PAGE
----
Thanks, that is an excellent paper.


> Am I being silly, or could a hard drive full of random data be confused with a hard drive full of encrypted data by some member of the security services in the future? Would zeros not be a better bet?

I was under the impression zeroing, well, didn't fully zero—specialized tools can recover the former bits. If you write a truly random stream to the drive, it's much harder to recover the former bit versus the new, random one. To my understanding it's the same reason why XORing one-time-pads are utterly effective as a form of encryption (and you can throw away the pad).


Zeroing should be sufficient on any recent drive[0]. The remanence of modern magnetic drives is so low that zero should be sufficient to wipe out whatever is there.

[0] http://security.stackexchange.com/questions/10464/why-is-wri...


Good to know!


While the original poster doesn't enable it, GEOM_ELI can authenticate the storage using a HMAC, with HMAC/SHA256 the recommended algorithm. If you don't overwrite the entire encrypted volume (e.g., `dd if=/dev/zero of=/dev/da0s1a.eli bs=4k`), reads from uninitialized sectors fail due to data integrity verification errors, which might be interpreted by the file system as a bad sector instead of an empty one.


Sounds very cool, as an almost life-long Linux user.

Important question, that makes me suffer in other *nix platforms: does anyone run a rig like this AND it work properly with sleep/hibernation and resume?


Yes. I use similar setup with Linux' LUKS disk encryption and suspend/resume with encrypted swap partition works.

You need to use initramfs with your kernel, so that kernel you boot from external drive is not alone but has some tools. Then you need to tell to your initramfs scripts to take care of encryption of your data and _swap_ partitions. Both dracut (redhat initramfs tool) and genkernel (gentoo initramfs tool) handle that.

With genkernel, this is what I currently have in /etc/default/grub. That's all I need, really.

GRUB_CMDLINE_LINUX="crypt_root=UUID=7e2c0396-7cc2-4468-9431-c85f81a4c9b2 root=UUID=d098a3ad-ff13-4a44-b4e6-d9e83cddd7ad crypt_swap=UUID=976f44a3-25c2-4869-b3b5-61808f3bc20d swap=UUID=5adcdf03-abaf-4cd3-8902-45228be2abe5 root_key=key swap_key=key root_keydev=UUID=d5878b0f-1997-467a-8f3b-65e78b16fb67 swap_keydev=UUID=d5878b0f-1997-467a-8f3b-65e78b16fb67 rootfstype=ext4 rootflags=rw,relatime,data=ordered resume=UUID=5adcdf03-abaf-4cd3-8902-45228be2abe5 "

With dracut, you want to look at options having "luks" in their names.


I am aware of how to do this on Linux. I do exactly as you subscribe.

But running the /boot on external USB seems to cause more issues than when I merely have /boot partition and a partition with LVM inside LUKS volume on the same physical disk.

I want to know if FreeBSD works that way, as I hear some FreeBSD on FreeBSDTalk and other podcasts say they have made big strides on laptop support (jokes abound with resume/sleep issues) on different laptops, but I am curious how far these improvements go.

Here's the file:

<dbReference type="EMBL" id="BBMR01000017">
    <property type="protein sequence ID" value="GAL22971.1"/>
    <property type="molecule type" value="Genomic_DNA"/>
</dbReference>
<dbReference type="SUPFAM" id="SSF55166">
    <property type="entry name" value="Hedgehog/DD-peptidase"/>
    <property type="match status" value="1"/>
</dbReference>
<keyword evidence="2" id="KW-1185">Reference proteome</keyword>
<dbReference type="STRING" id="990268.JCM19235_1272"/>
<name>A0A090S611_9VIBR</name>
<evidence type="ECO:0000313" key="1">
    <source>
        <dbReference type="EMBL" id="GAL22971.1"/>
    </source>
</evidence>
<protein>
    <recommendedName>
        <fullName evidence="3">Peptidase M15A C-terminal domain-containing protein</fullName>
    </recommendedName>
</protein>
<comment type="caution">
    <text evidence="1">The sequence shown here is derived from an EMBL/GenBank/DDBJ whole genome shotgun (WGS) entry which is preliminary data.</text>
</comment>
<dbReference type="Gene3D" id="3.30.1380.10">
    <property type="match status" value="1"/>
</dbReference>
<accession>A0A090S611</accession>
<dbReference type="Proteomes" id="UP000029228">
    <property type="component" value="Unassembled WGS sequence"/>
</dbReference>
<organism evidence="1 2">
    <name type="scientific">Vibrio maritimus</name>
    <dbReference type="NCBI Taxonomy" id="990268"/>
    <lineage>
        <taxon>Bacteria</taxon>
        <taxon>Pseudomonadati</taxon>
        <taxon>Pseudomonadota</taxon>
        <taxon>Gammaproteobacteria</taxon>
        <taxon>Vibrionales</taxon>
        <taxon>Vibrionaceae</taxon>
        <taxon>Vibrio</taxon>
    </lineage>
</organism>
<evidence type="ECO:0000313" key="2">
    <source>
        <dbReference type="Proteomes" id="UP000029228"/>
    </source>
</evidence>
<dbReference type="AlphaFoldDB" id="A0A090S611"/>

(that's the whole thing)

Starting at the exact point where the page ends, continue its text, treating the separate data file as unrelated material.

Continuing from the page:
External boot enables me to carry encryption key on it secretly so that I don't need to enter it manually. With on-machine unencrypted boot, you cannot do like that, because it's pointless. Anyway, another important issue is Evil Maid Attack. To recap, if you leave your device alone for a moment, an adversary may edit your bootpath (BIOS/EFI, or just your boot partition) to insert keylogger. Then, as long as you enter your key once, the game is over. BIOS/EFI hacking is not possible if you have trusted stuff setup properly. Hacking an unencrypted boot partition is just piece of cake.

I believe Linux or BSD can do whatever you want, just be careful with what you want.


Maybe I didn't just get your question right 616c, could you please elaborate what you are trying to achieve, if this is the case?


I leave the boot on the normal HDD and carry an sdcard with the key. I can also type the very long pass phrase and start the box though I could also make it key start only.


you can have /boot be part of luks/lvm so you don't have a separate unencrypted partition too


Works fine with suspend-to-RAM. FreeBSD doesn't have software suspend-to-disk support (and it's almost never implemented by the BIOS).


> FreeBSD doesn't have software suspend-to-disk support (and it's almost never implemented by the BIOS).

Linux has spoied me so bad I never noticed the former, and I am shocked by the latter.

Nice to get a response from a completely ignorant BSD and security notice, by the way. :-) I guess I could ego trip and say "how can I trust this user" but I suspect others will chuckle like me.


I'm having trouble understanding this comment. Possibly due to typos?


I think this person is impressed that the founder of Tarsnap would respond to the question of a novice.


Is BIOS support required for hibernation? I don't see why it's necessary; or rather I don't see why the firmware cares whether or not the operating system saved its state to swap before it powered the system off.


When ACPI S4 was first created, there were two versions: "S4OS", and "S4BIOS". In "S4BIOS", the dumping of RAM to disk is handled by the BIOS rather than the OS; this makes the implementation much easier since it means that the OS disk driver can be suspended rather than needing to figure out how to dump itself (and worse, restore itself) to/from disk.


Thanks for that, I had no idea! It sounds like I've been using S4OS with Linux. Do you know what the difference is between S4BIOS and Intel Rapid Start? They sound very similar to me. I'm wondering how the BIOS identifies, when it powers on, that it should resume and where it should read the contents of RAM from.


Yes, S4BIOS hasn't really been a thing for a long time -- once Windows supported S4OS (and didn't use S4BIOS even if it existed, since they quite reasonably didn't trust BIOS authors to get it right) all the BIOS authors said "this seems like a useless feature" and stopped providing it.

No idea about Intel Rapid Start. I don't really deal with that side of the system.


And here's how you do the same thing, only with ZFS:

https://web.archive.org/web/20120606231347/https://web.irtno...

(Sorry---I'd posted this to my now-defunct blog back in 2012.)


Here's how you do something similar, only in a dual-boot setup with Mac OS X (FileVault2) and Ubuntu (OpenZFS/LUKS):

https://gist.github.com/xenophonf/2e2d1a1550b0fb8dae98


I kinda like how Dragonfly does implement dm-crypt such as on Linux (compatible) instead :).


Question: when installing FreeBSD 11, I can automatically encrypt the disk in the install if I use ZFS, using UFS doesn't work, I would have to do that manually. Why didn't they implement this already?


I think the encrypted ZFS installer bits were upstreamed by PCBSD which is ZFS-only; so it would make sense for them not to implement the UFS version.

Apart from that, probably nobody needed it bad enough to sit down and write it so far.


Great write up!